The Software IP Report

When Is a Software Patent Case Ripe for Summary Judgment?

Lawyers for patent infringement defendants have a new Federal Circuit case to point to when explaining to frustrated clients why an early summary judgment motion of non-infringement is not always a good expenditure of resources. In Baron Services, Inc. v. Media Weather Innovations, LLC, Nos. 2012-1285, -1443 (Fed. Cir. May 7, 2013), a panel majority of Judges Prost and Dyk, with Judge Reyna dissenting, vacated the district court’s order of summary judgment and award of attorney’s fees in favor of the defendant/appellee, MWI.

Baron, the plaintiff/appellant, had brought suit based on U.S. Patent No. 6,490,525, generally related “to systems and methods for weather reporting and forecasting, and more particularly, to computerized systems and methods for reporting and forecasting real-time weather information.”

At the outset of the case, MWI had resisted Baron’s discovery request for its source code by bringing a motion, subsequently granted by the district court, for a protective order. MWI supported the motion with affidavits from its employees, Fannin and Ritterbusch. After the court granted the motion, the parties “continued to proceed with discovery.” Of relevance was that “Baron noticed depositions of Ritterbusch and Fannin, and MWI served Baron with numerous written discovery requests.”

Baron moved the court for a new scheduling order on the same day its responses to MWI’s discovery requests were due. Although timely served, those responses “objected to defining claim terms as premature in light of the schedule that Baron proposed for the court to adopt.” Baron subsequently served infringement contentions on MWI. Nineteen days later, MWI filed its motion for summary judgment of non-infringement. That motion included a new affidavit by its employee Ritterbusch.

Baron opposed the summary judgment motion by arguing “that summary judgment was premature because the court had not yet construed the terms of the ’525 patent, because it had not yet had the opportunity to review MWI’s relevant source code, and because it had yet to depose Ritterbusch and Fannin.” Baron further argued that MWI’s provisional patent application created “a genuine dispute concerning the material fact whether the accused products ‘analyzed’ weather data from the NWS.” Baron also filed a motion to compel production of MWI’s source code. The district court found this latter motion moot when it granted MWI’s motion.

The Federal Circuit panel majority was persuaded that Baron should have had the opportunity to depose MWI’s employees and examine its source code. The opportunity to examine the source code would have provided Baron with the ability to test its theory that MWI’s provisional patent application showed that MWI did in fact practice ’525 patent claims. Likewise, the opportunity to depose MWI’s employees was important, because “[t]heir affidavits were MWI’s primary evidence to support its motion for summary judgment.”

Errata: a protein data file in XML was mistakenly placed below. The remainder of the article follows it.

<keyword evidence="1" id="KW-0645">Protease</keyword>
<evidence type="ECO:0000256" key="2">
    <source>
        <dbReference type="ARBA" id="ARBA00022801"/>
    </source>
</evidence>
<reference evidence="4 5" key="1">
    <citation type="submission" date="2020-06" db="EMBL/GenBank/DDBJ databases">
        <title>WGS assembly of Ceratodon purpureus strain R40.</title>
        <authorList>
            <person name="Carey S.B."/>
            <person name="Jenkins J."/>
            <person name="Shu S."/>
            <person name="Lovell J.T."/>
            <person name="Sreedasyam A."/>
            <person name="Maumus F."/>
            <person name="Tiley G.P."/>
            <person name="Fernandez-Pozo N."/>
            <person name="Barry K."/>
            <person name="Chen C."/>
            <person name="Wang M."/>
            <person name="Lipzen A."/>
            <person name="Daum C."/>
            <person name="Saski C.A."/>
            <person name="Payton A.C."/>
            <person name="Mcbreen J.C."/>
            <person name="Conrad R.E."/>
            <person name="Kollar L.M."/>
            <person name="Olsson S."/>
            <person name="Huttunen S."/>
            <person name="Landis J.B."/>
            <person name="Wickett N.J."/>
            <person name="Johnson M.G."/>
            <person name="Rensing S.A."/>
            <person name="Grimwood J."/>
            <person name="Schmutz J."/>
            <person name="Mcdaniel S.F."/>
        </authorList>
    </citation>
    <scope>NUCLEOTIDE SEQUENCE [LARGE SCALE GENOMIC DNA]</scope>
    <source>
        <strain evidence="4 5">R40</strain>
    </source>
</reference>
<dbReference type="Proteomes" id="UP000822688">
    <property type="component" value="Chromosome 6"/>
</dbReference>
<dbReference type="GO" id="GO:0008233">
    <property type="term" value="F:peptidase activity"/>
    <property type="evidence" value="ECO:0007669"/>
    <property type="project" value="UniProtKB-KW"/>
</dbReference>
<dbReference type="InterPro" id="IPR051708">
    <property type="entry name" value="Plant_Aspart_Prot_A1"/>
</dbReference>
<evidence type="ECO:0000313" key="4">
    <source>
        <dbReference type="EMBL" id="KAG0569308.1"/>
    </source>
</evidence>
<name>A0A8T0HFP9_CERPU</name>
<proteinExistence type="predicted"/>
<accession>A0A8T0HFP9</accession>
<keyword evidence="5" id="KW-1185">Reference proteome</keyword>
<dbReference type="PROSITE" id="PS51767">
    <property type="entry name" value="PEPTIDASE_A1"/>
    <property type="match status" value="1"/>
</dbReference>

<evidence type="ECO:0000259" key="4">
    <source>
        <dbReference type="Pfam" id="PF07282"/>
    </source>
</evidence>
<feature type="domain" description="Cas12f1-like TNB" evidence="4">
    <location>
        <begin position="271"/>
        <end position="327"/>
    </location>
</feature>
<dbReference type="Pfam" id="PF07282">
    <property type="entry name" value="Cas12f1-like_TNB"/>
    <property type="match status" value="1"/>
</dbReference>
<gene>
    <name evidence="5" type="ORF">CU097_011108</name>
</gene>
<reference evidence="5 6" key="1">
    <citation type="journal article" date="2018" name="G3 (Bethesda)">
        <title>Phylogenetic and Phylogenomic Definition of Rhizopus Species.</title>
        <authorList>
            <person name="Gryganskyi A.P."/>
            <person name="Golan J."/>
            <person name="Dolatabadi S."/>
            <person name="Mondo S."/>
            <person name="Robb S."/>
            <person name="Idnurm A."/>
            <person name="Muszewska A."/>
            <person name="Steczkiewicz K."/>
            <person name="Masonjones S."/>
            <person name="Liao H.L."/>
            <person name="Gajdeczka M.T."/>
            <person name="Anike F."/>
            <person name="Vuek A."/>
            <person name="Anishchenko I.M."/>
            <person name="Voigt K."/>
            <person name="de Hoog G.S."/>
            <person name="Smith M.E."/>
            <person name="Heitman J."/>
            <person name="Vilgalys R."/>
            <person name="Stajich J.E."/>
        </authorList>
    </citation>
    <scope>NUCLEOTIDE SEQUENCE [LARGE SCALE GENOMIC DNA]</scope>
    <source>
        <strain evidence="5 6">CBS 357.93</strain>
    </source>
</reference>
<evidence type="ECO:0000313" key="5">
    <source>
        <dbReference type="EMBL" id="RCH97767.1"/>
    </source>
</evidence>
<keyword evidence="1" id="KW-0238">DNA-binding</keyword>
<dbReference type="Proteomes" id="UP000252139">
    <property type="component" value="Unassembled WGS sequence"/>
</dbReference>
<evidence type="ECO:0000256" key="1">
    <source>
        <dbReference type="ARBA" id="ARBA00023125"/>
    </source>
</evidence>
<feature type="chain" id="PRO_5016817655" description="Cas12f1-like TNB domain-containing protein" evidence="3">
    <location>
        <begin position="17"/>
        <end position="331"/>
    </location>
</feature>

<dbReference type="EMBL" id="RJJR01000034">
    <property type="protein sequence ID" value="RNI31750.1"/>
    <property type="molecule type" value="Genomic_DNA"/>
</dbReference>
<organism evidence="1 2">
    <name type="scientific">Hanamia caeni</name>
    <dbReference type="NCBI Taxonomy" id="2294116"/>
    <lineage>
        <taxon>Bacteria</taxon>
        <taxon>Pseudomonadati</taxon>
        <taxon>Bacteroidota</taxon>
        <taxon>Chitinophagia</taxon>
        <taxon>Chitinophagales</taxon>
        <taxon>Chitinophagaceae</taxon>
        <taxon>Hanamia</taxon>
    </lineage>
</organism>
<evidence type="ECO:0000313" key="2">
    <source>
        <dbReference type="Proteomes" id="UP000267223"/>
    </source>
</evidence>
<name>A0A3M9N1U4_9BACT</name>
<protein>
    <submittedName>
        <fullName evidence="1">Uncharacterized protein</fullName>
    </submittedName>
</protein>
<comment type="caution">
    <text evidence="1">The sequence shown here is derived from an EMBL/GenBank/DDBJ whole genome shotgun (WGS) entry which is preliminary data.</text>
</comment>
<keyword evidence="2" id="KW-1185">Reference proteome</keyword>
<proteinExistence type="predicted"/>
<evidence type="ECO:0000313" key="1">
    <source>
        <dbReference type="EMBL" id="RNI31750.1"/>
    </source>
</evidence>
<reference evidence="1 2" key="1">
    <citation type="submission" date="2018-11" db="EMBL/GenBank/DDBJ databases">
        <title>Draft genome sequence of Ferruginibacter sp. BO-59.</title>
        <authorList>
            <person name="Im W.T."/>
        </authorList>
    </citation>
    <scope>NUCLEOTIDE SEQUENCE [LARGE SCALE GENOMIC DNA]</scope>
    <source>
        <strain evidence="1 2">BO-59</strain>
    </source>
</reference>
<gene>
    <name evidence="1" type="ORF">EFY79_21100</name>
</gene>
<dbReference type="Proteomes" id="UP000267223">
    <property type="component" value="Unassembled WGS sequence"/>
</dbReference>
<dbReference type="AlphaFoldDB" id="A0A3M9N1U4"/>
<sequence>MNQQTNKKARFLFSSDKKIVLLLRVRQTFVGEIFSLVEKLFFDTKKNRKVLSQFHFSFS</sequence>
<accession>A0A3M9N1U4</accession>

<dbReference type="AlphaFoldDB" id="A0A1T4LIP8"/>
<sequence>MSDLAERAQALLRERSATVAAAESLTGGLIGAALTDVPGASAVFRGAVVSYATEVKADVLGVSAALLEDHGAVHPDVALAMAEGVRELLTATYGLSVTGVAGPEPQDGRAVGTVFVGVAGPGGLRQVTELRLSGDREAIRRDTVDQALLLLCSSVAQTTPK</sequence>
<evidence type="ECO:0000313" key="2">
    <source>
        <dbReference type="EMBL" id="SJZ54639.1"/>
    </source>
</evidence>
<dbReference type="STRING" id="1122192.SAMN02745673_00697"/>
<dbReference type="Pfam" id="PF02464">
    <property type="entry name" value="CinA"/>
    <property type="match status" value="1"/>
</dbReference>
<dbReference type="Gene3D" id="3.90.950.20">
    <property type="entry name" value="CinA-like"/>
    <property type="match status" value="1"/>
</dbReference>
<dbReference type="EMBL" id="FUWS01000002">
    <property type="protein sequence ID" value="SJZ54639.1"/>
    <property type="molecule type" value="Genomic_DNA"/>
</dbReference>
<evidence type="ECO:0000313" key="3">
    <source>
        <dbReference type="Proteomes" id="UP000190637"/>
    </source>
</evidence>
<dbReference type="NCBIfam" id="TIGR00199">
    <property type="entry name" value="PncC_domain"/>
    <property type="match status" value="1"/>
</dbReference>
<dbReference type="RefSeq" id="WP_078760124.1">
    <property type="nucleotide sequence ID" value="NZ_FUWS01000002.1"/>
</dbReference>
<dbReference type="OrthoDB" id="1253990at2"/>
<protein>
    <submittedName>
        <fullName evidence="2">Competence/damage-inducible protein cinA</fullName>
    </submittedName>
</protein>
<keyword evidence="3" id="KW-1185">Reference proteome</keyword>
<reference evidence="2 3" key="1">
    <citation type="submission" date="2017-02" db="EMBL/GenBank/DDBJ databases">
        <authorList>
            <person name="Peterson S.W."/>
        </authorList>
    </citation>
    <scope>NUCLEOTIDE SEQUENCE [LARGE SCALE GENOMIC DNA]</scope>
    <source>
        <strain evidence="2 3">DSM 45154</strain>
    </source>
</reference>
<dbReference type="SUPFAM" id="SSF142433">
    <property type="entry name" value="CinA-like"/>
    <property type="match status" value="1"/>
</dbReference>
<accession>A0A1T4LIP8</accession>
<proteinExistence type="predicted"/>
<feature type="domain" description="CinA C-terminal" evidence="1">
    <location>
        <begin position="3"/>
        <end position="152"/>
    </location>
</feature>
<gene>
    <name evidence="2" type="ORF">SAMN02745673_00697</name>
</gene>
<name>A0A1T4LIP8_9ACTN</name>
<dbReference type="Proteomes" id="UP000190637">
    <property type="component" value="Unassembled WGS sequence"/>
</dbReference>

The majority emphasized that it did not reach the merits of the non-infringement argument. However, it also emphasized that “on remand, . . . the district court should not avoid construing relevant terms in the asserted claims as part of its infringement analysis. A determination of patent infringement, even on summary judgment, requires a two step analysis, the first of which is claim construction.”

In dissent, Judge Reyna began by addressing the merits of MWI’s non-infringement argument, accusing the majority of ignoring that the asserted claim of the ’525 patent could not be asserted based on its “plain language.” Baron had defined the parameters of non-infringement at oral argument, and MWI argued, supported by affidavits, that its system fell outside those parameters. The district court noted “that Baron had not presented any evidence of infringement, by affidavit or otherwise,” and had “concluded that MWI’s unrefuted showing established that it merely passes on alerts and such basic activities could not, as a matter of law, perform the numerous steps recited in the asserted claims.”

The majority, stated Judge Reyna, ignored that Baron had voluntarily narrowed the parameters of infringement, that the summary judgment determination was supported by the evidence, and that the District Court had been frustrated by Baron’s “obstinate and egregious” tactics. In particular, Baron had vexed the district court by ignoring the court’s scheduling order in favor of its own proposed schedule. Further, the court was not obligated to hold a Markman hearing prior to deciding summary judgment.

Regarding Baron’s argument that it needed additional discovery, Judge Reyna thought that “Baron has no absolute entitlement to this discovery given its failure to demonstrate good cause as to why the source code was relevant to the alleged infringement.” Further, disagreeing with the majority, Judge Reyna thought of that Baron could have taken depositions of MWI’s employees had chosen to do so.